December 19, 2019.
During an incident at Digg, a coworker once quipped, “We serve funny cat pictures, who cares if we’re down for a little while?” If that’s your attitude towards reliability, then you probably don’t need to formalize handling incidents, but if you believe what you’re doing matters -- and maybe today’s a good time to start planning how to walk out that door if you don’t -- then at some point your company is going to have to become predictably reliable.
November 25, 2019.
Recently I reread Steve Yegge's 2011 Google Platforms Rant, which states "the Golden Rule of platforms is that you Eat Your Own Dogfood," arguing that APIs are good to the extent that the folks developing them depend on their quality.
November 18, 2019.
One of my foundational learning experiences occurred in 2014, when I designed and rolled out Uber’s original Site Reliability Engineering role and organization.While I’d make many decisions a bit differently if I could rewind and try again, for the most part I’m proud when reviewing the reel of rewound memories.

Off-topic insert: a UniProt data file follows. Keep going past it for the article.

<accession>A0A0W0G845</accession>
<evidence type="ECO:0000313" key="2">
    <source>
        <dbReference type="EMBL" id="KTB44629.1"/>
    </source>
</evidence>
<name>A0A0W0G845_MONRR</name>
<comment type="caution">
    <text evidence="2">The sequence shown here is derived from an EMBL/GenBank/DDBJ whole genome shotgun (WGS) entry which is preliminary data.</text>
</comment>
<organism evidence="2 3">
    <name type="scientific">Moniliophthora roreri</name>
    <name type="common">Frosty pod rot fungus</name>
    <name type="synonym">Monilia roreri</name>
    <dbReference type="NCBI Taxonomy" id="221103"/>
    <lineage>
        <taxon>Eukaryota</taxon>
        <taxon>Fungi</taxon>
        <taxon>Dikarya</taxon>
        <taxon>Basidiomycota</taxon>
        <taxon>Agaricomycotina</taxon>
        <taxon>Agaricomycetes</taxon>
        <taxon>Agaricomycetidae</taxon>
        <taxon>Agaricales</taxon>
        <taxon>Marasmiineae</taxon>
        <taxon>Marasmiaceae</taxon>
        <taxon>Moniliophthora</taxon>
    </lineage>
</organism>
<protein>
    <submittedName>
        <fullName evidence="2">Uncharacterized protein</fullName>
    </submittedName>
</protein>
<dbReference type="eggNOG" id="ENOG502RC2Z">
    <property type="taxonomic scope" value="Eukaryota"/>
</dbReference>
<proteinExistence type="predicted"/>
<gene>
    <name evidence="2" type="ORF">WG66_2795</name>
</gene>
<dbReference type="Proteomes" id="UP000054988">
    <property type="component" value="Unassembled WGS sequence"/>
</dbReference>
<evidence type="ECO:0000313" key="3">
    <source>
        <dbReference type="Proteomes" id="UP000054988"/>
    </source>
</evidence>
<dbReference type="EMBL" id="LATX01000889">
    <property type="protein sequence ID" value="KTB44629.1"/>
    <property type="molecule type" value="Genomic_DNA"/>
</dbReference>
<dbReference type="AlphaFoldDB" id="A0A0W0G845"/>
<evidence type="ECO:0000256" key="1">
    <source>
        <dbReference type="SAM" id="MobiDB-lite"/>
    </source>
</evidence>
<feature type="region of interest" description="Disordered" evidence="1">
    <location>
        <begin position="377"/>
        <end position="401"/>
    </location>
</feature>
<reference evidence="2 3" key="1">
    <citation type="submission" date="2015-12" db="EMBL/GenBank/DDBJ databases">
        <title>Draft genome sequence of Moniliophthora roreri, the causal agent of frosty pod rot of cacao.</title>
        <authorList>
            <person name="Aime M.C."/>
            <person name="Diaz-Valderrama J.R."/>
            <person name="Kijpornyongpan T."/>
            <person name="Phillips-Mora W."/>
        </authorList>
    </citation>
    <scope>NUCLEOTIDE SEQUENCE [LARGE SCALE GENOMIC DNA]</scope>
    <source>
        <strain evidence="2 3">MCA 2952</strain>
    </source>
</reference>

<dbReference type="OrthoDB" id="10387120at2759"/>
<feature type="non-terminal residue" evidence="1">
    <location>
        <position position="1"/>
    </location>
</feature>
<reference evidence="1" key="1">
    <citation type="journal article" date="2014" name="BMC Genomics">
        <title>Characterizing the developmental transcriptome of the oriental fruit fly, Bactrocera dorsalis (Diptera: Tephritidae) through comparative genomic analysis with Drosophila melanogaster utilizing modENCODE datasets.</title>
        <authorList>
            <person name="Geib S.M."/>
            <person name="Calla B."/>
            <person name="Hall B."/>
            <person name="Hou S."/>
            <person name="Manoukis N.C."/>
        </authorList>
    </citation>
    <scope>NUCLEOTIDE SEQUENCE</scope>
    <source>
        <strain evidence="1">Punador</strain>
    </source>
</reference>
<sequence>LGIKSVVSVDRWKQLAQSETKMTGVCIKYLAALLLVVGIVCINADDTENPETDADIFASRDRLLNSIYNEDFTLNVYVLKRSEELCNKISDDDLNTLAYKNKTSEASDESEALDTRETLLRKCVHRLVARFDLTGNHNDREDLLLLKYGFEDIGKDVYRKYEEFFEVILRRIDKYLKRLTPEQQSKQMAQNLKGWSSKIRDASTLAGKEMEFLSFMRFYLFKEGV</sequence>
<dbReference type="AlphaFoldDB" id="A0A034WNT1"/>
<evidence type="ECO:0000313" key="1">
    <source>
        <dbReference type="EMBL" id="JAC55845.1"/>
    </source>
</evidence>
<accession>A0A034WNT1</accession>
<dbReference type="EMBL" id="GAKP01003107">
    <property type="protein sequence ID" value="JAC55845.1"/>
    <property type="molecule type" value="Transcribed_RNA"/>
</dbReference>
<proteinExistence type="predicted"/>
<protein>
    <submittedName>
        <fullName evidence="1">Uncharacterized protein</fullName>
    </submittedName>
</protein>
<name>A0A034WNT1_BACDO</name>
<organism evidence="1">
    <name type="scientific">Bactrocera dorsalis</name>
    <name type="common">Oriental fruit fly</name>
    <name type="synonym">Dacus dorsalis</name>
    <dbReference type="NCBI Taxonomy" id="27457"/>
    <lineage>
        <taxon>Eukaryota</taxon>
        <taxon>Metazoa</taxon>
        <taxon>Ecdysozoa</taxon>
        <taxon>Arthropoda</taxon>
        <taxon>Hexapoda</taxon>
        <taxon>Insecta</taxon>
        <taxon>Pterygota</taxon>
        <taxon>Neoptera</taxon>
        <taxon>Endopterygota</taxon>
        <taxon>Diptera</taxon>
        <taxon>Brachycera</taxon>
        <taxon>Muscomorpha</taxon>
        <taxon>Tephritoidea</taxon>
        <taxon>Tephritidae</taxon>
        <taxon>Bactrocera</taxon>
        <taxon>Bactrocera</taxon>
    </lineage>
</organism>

November 5, 2019.
Imagine you woke up one day and found yourself responsible for a Site Reliability Engineering team.By 10AM, you’ve downloaded a free copy the SRE book, and are starting to get the hang of things.Then an incident strikes: oh no!Folks rally to mitigate user impact and later diagnosis and remediate the underlying cause, but a bunch of your users have a very bad day.Your shoulders are a bit heavier than just a few hours ago.You sit down with your team and declare your bold leader-y goal: next quarter we’ll have _zero_ _incidents_.
October 31, 2019.
A few weeks ago I got the chance to speak at SRECon EMEA 2019, and the videos are up!This is the video of my talk, Investing in technical infrastructure.